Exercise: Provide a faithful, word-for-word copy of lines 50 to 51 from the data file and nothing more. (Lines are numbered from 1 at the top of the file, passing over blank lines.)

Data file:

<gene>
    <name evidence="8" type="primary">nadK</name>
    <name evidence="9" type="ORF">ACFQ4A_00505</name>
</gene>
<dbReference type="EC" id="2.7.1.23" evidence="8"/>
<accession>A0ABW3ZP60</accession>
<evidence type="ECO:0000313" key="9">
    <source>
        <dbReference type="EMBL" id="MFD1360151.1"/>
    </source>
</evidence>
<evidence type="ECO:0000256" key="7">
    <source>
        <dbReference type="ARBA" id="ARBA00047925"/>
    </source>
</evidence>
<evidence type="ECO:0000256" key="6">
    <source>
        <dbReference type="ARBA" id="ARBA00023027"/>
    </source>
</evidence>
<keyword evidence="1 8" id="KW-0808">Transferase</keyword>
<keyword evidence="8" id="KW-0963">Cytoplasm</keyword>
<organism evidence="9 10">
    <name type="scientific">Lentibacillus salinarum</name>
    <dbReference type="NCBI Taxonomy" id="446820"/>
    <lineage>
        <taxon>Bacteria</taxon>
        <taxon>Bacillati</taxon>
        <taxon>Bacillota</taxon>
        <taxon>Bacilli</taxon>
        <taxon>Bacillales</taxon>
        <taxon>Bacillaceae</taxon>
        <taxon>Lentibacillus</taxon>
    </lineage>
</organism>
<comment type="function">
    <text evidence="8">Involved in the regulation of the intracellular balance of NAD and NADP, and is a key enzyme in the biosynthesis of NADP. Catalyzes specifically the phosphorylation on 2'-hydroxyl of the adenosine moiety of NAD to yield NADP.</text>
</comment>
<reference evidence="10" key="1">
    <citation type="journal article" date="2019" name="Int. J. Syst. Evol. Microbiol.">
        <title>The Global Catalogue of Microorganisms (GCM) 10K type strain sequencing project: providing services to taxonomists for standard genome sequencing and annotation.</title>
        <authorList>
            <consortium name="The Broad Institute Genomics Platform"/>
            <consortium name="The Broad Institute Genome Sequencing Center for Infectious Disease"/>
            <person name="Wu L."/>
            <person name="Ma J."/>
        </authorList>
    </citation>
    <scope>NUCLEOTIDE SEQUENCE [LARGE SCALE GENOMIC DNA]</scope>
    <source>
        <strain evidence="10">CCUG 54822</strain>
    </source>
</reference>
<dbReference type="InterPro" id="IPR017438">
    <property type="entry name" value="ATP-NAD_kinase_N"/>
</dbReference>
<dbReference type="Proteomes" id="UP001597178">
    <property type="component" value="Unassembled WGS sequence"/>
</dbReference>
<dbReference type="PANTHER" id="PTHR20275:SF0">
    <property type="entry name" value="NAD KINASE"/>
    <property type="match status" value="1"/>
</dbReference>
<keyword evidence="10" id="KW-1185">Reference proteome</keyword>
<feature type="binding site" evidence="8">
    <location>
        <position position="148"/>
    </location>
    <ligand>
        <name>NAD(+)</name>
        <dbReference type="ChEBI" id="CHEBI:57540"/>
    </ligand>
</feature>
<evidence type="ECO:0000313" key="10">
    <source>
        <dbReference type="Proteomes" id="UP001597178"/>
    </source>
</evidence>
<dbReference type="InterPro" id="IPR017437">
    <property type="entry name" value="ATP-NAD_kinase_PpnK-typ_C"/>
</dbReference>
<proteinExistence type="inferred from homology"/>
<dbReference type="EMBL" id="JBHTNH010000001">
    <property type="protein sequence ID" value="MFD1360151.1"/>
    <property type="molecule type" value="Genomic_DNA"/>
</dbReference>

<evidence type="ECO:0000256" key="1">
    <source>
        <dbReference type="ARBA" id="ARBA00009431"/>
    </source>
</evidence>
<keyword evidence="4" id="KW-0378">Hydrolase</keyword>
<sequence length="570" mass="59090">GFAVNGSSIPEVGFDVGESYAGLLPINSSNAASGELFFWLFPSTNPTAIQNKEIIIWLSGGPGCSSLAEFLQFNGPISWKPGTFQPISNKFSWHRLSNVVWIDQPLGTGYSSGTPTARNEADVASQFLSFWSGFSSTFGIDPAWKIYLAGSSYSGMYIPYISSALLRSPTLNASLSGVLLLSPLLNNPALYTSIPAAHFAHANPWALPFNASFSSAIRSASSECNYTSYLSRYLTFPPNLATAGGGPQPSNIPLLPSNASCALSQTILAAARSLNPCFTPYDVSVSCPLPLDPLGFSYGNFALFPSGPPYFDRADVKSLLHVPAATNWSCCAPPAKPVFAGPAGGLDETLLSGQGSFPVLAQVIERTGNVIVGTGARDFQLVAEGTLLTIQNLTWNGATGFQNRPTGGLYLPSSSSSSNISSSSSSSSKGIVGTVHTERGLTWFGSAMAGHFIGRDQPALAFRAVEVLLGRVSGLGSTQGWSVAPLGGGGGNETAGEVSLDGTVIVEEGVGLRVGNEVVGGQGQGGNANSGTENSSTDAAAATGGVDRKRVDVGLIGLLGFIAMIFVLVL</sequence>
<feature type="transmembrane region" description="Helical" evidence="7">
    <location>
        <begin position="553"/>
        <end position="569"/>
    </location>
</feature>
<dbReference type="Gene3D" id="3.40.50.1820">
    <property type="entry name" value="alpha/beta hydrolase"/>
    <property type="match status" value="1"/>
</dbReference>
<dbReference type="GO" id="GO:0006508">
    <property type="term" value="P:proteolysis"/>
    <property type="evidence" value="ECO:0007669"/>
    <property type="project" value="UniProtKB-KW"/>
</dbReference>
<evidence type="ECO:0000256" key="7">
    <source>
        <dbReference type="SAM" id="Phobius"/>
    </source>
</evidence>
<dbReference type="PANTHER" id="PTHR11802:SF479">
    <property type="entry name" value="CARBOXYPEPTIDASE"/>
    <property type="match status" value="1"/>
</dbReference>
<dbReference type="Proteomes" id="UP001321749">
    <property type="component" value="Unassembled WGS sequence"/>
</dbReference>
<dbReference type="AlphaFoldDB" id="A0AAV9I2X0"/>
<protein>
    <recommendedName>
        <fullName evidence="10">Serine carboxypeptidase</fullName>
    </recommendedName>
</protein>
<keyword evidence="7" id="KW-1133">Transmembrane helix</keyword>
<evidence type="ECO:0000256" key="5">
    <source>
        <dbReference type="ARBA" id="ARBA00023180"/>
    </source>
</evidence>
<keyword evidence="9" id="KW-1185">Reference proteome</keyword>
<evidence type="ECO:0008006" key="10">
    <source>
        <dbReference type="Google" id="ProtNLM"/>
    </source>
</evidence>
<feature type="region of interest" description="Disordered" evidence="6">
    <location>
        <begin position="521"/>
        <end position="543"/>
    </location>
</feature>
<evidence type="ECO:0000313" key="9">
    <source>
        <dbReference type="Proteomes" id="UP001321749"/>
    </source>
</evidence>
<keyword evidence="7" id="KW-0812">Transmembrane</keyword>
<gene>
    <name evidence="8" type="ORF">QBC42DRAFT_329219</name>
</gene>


    <scope>NUCLEOTIDE SEQUENCE [LARGE SCALE GENOMIC DNA]</scope>
    <source>